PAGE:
Food For Thought?

Food For Thought?

Food for thought?

NFL States:  While the tests were done to replicate impacts experienced in NFL games, it is important to remember that the testing was done in a laboratory, not on the field, and only involved a limited number and type of impacts.  It is important to emphasize that these results were based on testing intended to represent NFL impacts and thus, the conclusions on helmet performance cannot be extrapolated to collegiate, high school or youth football.

NFL States:  They know that there is a lot more work to be done and this study, while important, comprises only part of a broader research and education initiative.

NFL States:  When testing the helmets, the NFL states that the helmet size that best fit the 50th percentile Hybrid III crash test dummy head was a size large for all helmets except for the SG helmets (size medium) and VICIS Zero1 (size A).

NFL States:  Since no players wore the SG 2.0 or SG Varsity helmets in the 2017 season, those helmets are prohibited for all NFL players. (The only SG helmets tested were 2013-2014 models.)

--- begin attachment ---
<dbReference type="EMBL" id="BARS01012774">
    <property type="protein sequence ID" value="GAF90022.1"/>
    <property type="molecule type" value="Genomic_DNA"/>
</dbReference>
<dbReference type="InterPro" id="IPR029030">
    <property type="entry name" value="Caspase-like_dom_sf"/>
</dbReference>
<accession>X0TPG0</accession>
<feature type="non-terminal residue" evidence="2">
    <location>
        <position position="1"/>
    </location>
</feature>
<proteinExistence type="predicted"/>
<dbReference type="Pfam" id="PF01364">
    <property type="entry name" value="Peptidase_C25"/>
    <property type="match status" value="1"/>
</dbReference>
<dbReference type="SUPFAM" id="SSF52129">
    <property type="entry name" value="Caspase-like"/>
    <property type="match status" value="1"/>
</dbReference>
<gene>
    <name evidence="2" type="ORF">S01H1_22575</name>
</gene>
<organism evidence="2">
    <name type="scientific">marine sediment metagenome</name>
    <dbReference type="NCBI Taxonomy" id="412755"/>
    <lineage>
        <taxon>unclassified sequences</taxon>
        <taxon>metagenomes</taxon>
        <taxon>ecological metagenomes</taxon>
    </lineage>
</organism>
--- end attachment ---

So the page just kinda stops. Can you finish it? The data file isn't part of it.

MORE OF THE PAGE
NFL States:  That players are still safe if they don’t wear one of the top-performing helmets because all the helmets tested have been certified to the NOCSAE football helmet standard.

SG Fact:  All SG models are NOCSAE/SEI certified.

Virginia Tech has once again given SG a 5-STAR Rating, yet we are prohibited from use in the NFL.  Why are these such different testing procedures?



I understand that no helmet, practice apparatus, or helmet pad can completely prevent or eliminate the risk of concussions or other serious head injuries while playing sports. Researchers have not reached an agreement on how the results of impact absorption tests relate to concussions. No conclusions about a reduction of risk or severity of concussive injury should be drawn from impact absorption tests.  By entering this site, you acknowledge this statement.

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